When you dissect this uniquely styled thriller with its Sliding Doors-esque story, its hard to argue that the plotline just doesn’t feel very thrilling. Not only does it fail to successfully wrap up all loose ends, it feels like it ends abruptly about fifteen minutes too early. Its hidden well behind a final reveal that’s shockingly impactful and its a story full of twists and turns but it feels like its used to hide the weak story.
We follow the story of angry law student Harper (Tye Sheridon), who’s mother is in hospital in a coma following an accident. Blaming his suspicious step father and convinced he’s having an affair, Harper gets drunk in a bar where he ends up talking to Johnny (Emory Cohen) and his stripper companion Cherry (Bel Powley) about matters at home. Convinced it was just a strange night when he awakes, he’s horrified to find them both at his door in the morning. Its here that his choice branches the story in two directions – go with them or shut the door on them.
The stylistic film flexes its artistic muscles and really shows an incredible bit of cinematography and sound design, crucially at this point in the film. The screen splits in two and we see Harper’s two choices playing out simultaneously. Of course, this only lasts for a few minutes before we switch back and forth between the two stories. Much like the 90s romcom Sliding Doors where a single choice changes a woman’s life, Detour follows this branching storyline to a tee but its story never quite reaches the same standard of the material it borrows so heavily from. There’s no denying that the two storylines just aren’t that exciting either which doesn’t help.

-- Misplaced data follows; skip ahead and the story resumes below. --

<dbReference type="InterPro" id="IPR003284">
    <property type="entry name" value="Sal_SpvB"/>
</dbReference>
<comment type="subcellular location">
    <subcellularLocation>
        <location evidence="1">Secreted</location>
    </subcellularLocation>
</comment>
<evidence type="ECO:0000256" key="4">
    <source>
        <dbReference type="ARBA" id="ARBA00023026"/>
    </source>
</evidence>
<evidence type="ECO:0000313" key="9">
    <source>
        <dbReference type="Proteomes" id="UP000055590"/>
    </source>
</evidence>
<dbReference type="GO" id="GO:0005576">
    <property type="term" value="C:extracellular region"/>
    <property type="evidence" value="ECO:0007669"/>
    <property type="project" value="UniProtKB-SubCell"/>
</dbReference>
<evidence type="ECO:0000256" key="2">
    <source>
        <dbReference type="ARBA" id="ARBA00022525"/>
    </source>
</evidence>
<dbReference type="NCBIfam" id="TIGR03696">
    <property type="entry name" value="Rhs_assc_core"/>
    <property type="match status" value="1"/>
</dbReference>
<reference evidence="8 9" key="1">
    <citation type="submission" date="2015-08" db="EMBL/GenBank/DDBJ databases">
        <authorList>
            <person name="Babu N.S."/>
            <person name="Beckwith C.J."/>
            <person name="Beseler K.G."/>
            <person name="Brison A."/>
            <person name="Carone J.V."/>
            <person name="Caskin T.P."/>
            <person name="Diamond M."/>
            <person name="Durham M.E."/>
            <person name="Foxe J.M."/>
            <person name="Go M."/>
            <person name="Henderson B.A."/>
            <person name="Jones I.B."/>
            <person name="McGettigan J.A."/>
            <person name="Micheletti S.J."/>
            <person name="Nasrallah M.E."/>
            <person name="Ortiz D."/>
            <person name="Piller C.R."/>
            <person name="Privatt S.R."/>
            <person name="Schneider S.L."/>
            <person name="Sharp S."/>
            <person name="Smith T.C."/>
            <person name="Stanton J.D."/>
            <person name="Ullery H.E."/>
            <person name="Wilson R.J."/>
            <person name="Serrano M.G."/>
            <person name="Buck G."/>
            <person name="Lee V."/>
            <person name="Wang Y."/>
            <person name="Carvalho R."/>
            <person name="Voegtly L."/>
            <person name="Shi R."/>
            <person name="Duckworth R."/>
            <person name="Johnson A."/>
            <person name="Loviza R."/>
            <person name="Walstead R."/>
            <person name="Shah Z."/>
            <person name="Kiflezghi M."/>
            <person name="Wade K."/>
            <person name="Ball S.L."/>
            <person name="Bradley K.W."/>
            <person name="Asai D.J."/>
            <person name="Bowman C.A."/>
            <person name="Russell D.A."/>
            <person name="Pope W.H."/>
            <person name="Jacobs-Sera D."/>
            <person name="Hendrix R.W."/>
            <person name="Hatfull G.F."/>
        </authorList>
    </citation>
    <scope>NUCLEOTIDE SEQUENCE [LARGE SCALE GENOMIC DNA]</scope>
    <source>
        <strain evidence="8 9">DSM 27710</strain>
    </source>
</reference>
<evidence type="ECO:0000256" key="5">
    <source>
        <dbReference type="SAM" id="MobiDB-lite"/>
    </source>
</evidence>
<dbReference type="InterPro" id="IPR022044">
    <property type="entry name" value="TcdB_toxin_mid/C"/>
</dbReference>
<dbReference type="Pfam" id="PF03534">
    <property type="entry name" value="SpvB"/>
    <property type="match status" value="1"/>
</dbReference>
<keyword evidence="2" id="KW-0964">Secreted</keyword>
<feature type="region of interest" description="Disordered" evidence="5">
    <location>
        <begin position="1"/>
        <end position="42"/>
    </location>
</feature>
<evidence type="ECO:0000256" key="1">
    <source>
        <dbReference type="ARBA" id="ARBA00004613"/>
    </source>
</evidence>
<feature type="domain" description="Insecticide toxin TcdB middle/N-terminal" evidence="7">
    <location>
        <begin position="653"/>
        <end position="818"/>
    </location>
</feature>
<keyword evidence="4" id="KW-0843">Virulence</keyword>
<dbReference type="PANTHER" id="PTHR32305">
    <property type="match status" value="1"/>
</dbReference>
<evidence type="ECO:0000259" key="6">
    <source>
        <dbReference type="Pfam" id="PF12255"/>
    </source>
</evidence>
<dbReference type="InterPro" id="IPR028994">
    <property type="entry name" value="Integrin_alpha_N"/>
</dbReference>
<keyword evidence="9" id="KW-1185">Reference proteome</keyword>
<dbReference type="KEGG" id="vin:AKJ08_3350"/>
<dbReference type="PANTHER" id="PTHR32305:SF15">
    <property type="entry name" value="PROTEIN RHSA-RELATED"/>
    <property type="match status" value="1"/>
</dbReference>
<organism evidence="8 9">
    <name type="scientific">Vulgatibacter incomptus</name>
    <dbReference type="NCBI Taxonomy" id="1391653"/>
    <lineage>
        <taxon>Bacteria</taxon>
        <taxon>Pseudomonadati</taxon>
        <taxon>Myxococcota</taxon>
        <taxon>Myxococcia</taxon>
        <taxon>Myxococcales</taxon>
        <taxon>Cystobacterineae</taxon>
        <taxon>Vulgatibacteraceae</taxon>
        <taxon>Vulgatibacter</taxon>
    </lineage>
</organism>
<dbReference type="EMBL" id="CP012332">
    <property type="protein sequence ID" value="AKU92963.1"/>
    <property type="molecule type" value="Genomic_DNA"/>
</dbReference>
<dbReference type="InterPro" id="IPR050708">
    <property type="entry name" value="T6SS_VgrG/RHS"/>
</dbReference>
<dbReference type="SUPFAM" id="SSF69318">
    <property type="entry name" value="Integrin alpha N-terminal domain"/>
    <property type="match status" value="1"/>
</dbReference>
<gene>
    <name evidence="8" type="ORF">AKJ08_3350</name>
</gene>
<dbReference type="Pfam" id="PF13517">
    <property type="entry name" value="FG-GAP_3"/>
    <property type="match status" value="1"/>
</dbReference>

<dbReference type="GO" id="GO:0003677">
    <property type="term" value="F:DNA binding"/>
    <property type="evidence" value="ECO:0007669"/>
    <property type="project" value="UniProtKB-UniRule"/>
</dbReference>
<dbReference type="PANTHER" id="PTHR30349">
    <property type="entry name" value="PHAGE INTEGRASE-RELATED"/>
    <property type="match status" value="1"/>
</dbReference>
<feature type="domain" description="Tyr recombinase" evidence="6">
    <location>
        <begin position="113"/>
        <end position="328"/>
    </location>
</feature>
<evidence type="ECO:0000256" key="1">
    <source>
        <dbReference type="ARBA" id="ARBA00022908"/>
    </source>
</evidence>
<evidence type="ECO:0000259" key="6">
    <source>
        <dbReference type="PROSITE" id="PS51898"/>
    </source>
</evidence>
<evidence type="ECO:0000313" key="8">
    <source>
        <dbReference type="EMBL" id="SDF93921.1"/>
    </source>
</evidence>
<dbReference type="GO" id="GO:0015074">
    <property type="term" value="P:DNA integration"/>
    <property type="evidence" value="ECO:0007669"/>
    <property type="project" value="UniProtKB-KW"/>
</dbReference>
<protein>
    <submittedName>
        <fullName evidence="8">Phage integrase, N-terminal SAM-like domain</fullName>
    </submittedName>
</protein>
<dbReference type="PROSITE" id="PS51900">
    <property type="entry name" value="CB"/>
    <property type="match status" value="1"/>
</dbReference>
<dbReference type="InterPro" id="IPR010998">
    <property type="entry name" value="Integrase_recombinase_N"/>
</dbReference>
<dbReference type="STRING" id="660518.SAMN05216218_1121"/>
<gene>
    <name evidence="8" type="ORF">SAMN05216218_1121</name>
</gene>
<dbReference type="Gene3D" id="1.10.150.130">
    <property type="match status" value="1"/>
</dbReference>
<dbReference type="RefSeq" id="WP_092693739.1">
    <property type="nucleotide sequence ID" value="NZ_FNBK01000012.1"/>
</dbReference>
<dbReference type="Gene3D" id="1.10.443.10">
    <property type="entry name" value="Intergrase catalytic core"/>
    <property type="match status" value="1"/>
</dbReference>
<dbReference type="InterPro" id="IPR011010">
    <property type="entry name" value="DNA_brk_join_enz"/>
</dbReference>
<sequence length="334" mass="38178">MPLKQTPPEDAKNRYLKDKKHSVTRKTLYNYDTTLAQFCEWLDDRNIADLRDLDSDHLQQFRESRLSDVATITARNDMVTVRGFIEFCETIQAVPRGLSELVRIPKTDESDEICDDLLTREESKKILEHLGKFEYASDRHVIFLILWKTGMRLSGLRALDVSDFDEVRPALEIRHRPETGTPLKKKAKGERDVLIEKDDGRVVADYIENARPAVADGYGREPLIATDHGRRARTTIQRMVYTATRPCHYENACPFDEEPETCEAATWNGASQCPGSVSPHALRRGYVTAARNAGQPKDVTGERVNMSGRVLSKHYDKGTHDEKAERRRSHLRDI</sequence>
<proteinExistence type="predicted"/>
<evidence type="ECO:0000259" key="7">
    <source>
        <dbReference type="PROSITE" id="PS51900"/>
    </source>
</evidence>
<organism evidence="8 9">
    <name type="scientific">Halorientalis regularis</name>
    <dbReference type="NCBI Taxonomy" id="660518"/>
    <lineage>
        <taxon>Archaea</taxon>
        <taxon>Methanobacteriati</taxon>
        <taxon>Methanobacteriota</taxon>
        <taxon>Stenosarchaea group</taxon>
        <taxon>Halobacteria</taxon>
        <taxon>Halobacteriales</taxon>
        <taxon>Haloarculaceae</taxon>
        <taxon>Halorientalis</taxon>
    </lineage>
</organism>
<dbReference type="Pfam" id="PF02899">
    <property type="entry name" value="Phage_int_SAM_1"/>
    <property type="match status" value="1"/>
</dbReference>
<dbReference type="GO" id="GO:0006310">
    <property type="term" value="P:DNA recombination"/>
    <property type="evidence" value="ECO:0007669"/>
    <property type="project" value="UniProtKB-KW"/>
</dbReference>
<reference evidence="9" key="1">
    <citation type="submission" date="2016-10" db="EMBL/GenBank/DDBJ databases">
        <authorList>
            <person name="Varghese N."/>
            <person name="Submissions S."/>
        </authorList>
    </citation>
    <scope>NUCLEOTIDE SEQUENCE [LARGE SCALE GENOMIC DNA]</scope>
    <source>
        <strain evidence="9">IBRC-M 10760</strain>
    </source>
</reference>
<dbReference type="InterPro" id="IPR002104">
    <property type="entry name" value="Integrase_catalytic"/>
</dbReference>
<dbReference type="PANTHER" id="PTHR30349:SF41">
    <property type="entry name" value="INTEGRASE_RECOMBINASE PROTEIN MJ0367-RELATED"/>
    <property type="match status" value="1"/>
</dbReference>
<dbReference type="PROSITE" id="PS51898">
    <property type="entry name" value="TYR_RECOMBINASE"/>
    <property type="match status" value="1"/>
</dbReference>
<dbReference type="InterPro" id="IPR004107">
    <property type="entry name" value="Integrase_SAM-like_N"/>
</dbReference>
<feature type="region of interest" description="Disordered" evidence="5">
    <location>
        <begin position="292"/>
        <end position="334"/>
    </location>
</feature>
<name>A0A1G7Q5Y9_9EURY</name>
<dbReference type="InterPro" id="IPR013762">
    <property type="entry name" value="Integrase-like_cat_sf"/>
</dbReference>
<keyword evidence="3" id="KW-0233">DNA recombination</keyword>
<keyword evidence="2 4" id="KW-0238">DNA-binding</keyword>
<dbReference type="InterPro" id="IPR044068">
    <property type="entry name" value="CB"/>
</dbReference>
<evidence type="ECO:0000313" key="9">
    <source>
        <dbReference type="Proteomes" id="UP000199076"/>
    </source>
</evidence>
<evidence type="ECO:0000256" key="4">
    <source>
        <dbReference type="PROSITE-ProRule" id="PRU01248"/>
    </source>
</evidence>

There are some good twists here though and one in particular made me audibly gasp which can never be a bad thing but behind its flash visual style and flaunting its twists which use the same shock-tactic three times (fool me once and all that) it loses a bit of its shine it had for the first hour. Coupled with the frustrating lack of resolution for some of the more immediate plot lines, Detour’s main draw is its acting.
All three leads do an amazing job of portraying their individual characters and their chemistry together is evident on screen at all times. The interesting back-and-forth between the characters feel more meaningful than they actually are due to the acting and its here that Detour really shines, its just a shame that the story just isn’t up to the same standard.
Overall, Detour is a fun ride while it lasts but one that I doubt many people will return to once its plot is resolved (or not as the case may be). The way it cleverly throws its shocks at you feels like a deliberate play to hide the glaring issues with the plotline which, frankly, just isn’t all that good. For a thriller it never quite feels that thrilling or tense. Artistic for sure, Detour is a great looking film that uses some good camera angles and boasts some very impressive visuals. Behind its gorgeous exterior though, is a jumbled mess of a storyline only saved by some fantastic acting.